This page is a more recent addition to my kata page and is a first attempt to add more information on kata rarely done or seen in Chito-ryu but still practiced in some dojo. The first kata that I've included is Rochin, the Chito-ryu family kata. Surprisingly enough, this kata was quite difficult to track down, and I finally found answers by contacting the Hombu dojo and Tanaka Sensei there who was more than happy to answer my questions.
In the (hopefully) near future, I will include notes on the following kata: Gung-fu no kata, Ananko, Wansu, Unsu, Pinan, Nihanshi and any others that I discover were taught in Chito-ryu dojo.
Roh/Ru - to grind, to sharpen, to mill (i.e. mill rice or grain).
Chin - to calm or quell
Rochin (or Rohchin) is the Chito Ryu family kata, practiced only by members of the founding family. O-Sensei created this kata after many years of study and practice and its motions and techniques are for defending against an opponent weilding a staff. Sometimes Soke Sensei performs the kata at special events. He performed Rochin at the 1998 Soke Cup in Richmond Hill, Ontario. The kata was relatively short and resembled several of the more standard Chito Ryu kata, including Sanchin, Chinto and Sanshiru. There were also techniques in the kata that were unlike any of the other Chito Ryu kata. From several discussions, I get the impression that the Rochin kata is actually longer than the demonstration at the 1998 Soke Cup, and that the kata is only done in pieces like Gung-fu no Kata. I don't know if this is true or not.
Despite many rumors to the contrary (outside of Japan it seems), Rochin is not the same as "Gung-fu no kata", the latter being a completely different kata with a different history.
The "Ro" kanji in Rochin is a very difficult one and I could not find it in any Japanese Kanji dictionaries that I searched in ("Nelson", "Spahn and Hadamitsky" and "Halpern", the difinitive sources for the English speaking world didn't contain the kanji). The image that I have on this page, I constructed with 2 separate pieces from Jeffery's online Kanji Lookup. I obtained the definition from several Chinese kanji dictionaries and I'm unsure if this is the correct Japanese meaning of that kanji.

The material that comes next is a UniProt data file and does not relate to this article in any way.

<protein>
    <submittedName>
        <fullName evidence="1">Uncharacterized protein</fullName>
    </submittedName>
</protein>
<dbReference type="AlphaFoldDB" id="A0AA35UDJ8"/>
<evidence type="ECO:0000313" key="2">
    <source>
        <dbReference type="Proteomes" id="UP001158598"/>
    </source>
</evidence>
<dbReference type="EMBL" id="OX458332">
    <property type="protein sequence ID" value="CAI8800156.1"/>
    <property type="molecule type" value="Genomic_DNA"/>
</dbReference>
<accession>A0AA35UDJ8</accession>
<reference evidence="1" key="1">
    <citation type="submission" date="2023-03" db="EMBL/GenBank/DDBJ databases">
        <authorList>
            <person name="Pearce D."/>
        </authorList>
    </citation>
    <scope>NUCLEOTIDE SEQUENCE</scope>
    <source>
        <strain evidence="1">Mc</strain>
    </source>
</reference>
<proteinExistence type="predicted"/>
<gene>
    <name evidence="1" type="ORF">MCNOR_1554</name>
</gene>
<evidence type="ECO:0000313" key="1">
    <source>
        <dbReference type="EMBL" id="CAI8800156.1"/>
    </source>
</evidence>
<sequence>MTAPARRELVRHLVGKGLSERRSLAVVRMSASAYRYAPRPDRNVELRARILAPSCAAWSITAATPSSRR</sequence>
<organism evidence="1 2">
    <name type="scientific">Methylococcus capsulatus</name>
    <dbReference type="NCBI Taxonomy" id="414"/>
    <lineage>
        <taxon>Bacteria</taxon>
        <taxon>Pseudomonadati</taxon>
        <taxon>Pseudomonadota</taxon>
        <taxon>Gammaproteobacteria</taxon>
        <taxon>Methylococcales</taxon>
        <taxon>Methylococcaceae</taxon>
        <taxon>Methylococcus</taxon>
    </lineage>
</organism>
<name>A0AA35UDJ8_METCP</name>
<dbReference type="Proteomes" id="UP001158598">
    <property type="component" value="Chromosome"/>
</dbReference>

Some points to note: The "ro" kanji is very similar to the kanji for "Ryu" from Ryusan, meaning "dragon" or "Imperial". In China, this "dragon" kanji is also associated with rain and flooding. The piece added to the bottom of the kanji is the symbol for "stone". How this came to mean "grind, sharpen, mill" is unknown. Perhaps an images of a mill wheel turning or a whetstone sharpening a knife is close to the mark. A separate Chinese dictionary gave "To hull grain" or "The equipment to hull grain" as a translation. None of this seems to point to the definition of "bo counterattack" given to me by Tanaka Sensei in Japan.
Also, none of the Chinese references gave "ro" as a pronunciation for this kanji. The pinyin reading given was "lung2" (the sound "lung" with the 2nd of 5 types of standard inflections), a 2nd dictionary gave "lurng" as the pronunciation.
Added later: The "Ro" character can be found in the Japanese kanji dictionary called the Morohashi (a sort of Oxford English dictionary except in Japanese, 28 volumes of kanji and compounds, literary examples etc...). The character is Morohashi #24586 (volume 8, p 412) and can be pronounced alternatively "roh" or "ru" and means to polish, specifically to polish rice or grain (my thanks to Brian McCarthy and his Nihongo instructor for supplying that bit of information).Send comments to me concerning Rochin.
ReferencesKata Kanji obtained from:
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Don't hesitate to e-mail me by clicking below.Travis Cottreau